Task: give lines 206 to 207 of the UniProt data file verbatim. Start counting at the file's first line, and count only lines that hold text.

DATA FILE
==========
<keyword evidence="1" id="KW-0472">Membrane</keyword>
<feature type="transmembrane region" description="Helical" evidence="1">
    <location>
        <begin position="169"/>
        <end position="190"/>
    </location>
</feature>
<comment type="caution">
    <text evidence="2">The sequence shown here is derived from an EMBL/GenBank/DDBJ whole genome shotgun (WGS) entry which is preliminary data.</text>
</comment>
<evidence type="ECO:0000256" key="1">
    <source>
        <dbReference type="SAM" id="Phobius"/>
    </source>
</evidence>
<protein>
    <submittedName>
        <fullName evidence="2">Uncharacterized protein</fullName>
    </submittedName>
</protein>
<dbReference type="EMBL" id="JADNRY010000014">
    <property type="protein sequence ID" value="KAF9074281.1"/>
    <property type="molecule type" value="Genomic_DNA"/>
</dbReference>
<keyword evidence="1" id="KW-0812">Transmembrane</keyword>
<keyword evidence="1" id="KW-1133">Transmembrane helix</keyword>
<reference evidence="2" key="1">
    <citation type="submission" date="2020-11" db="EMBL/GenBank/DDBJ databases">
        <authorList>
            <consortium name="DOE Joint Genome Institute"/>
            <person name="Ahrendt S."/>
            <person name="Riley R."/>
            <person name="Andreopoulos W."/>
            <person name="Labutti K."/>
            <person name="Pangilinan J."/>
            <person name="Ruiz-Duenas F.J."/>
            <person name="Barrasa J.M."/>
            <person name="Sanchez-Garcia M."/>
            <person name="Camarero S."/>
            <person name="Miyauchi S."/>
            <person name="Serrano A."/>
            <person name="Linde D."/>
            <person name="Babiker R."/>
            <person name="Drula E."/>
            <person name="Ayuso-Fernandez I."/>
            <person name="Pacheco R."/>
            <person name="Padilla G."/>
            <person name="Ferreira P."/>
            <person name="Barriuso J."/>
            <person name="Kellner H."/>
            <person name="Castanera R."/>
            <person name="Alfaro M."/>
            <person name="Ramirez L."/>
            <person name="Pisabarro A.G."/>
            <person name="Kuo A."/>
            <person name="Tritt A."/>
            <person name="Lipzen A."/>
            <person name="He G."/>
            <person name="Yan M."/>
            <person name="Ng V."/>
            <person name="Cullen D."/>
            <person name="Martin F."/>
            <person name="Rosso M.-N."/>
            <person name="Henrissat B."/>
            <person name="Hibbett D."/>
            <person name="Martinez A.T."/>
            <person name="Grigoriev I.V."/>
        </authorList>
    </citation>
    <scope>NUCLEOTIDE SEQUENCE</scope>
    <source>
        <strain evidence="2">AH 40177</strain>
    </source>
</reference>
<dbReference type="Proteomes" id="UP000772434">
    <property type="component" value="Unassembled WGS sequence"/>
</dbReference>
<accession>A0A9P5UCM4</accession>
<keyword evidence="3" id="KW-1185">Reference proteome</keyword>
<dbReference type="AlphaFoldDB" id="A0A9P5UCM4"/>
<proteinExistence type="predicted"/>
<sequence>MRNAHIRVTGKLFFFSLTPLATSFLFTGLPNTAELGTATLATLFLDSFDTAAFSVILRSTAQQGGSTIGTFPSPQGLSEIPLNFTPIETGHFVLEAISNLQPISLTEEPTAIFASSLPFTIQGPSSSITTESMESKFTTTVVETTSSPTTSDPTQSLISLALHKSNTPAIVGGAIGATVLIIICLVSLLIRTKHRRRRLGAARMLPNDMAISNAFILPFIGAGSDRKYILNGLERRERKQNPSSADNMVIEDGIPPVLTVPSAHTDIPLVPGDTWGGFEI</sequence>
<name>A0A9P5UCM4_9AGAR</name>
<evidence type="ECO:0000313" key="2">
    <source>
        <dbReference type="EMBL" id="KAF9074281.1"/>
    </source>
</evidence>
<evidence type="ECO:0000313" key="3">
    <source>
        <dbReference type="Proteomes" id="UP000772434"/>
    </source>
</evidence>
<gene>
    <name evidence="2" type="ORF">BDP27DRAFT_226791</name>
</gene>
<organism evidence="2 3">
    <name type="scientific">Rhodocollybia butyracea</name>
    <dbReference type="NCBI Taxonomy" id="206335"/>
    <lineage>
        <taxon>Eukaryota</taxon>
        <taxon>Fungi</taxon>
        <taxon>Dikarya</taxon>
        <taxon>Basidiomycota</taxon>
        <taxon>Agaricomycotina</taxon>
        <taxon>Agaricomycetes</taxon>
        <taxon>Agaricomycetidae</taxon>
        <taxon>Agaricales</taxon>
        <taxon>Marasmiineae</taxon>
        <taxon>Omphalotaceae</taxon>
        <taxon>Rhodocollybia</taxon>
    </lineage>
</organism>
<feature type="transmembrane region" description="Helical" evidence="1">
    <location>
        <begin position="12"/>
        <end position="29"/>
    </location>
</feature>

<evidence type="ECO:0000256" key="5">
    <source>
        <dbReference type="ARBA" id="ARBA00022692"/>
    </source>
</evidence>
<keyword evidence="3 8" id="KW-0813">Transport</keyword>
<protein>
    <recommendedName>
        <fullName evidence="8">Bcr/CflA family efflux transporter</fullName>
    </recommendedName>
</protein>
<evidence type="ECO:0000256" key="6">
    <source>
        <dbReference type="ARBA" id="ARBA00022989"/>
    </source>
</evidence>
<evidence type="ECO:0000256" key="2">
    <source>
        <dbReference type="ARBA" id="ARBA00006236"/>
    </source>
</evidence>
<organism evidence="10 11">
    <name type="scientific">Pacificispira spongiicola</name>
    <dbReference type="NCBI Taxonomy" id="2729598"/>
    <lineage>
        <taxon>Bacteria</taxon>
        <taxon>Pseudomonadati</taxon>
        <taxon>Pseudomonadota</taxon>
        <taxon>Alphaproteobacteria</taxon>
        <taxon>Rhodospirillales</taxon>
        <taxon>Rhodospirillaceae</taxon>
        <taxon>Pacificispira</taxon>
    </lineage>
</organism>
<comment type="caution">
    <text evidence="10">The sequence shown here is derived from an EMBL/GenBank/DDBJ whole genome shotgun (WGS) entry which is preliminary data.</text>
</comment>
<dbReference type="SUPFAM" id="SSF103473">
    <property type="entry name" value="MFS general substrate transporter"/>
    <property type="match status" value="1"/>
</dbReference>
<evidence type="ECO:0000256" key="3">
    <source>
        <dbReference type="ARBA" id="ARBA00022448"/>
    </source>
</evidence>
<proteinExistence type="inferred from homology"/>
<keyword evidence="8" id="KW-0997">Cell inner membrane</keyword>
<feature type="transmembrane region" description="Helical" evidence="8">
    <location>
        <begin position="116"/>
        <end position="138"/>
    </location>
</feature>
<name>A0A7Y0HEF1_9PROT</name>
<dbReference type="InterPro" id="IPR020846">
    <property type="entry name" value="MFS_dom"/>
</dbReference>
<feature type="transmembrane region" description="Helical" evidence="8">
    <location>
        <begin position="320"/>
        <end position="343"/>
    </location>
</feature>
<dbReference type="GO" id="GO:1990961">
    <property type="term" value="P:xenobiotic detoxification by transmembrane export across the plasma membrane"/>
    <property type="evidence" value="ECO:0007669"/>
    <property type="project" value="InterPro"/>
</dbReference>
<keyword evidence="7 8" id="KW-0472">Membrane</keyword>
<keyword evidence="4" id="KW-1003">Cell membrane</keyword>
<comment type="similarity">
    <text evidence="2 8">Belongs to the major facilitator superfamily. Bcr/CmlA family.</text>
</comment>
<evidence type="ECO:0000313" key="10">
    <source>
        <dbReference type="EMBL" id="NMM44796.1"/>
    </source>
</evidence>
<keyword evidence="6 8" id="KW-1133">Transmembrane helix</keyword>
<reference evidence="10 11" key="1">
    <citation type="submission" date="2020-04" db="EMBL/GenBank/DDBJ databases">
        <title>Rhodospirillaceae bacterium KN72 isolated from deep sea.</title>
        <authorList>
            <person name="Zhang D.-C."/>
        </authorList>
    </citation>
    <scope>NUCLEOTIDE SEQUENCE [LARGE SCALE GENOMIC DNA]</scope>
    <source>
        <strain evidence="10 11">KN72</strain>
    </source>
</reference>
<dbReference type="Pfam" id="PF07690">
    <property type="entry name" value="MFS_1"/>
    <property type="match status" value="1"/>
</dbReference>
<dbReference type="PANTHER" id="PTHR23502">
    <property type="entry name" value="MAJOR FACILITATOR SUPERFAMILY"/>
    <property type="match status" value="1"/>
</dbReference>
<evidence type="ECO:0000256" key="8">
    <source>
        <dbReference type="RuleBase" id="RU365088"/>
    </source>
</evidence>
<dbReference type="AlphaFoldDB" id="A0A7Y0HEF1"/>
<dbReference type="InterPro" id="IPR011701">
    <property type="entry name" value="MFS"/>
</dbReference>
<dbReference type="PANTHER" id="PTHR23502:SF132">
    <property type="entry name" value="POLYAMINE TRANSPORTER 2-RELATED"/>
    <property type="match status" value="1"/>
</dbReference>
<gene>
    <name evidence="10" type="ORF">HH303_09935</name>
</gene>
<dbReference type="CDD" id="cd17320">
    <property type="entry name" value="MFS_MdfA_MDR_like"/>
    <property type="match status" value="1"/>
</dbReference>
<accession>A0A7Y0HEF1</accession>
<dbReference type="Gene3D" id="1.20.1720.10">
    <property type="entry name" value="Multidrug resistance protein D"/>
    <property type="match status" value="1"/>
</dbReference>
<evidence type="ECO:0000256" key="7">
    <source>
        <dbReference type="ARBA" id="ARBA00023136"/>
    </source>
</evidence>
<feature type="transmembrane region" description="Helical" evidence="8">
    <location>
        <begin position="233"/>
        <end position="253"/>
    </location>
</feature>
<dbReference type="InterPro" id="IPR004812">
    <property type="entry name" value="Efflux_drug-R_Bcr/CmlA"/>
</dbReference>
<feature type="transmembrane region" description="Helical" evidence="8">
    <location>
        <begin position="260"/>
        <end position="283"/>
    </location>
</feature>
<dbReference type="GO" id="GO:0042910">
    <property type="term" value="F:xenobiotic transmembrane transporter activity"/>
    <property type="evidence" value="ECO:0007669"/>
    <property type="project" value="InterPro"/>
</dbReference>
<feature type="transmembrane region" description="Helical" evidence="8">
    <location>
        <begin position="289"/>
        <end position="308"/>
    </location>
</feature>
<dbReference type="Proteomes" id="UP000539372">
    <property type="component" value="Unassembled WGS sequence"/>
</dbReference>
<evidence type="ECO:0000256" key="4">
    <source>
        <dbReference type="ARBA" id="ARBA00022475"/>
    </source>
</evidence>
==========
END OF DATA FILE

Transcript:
    </citation>
    <scope>NUCLEOTIDE SEQUENCE [LARGE SCALE GENOMIC DNA]</scope>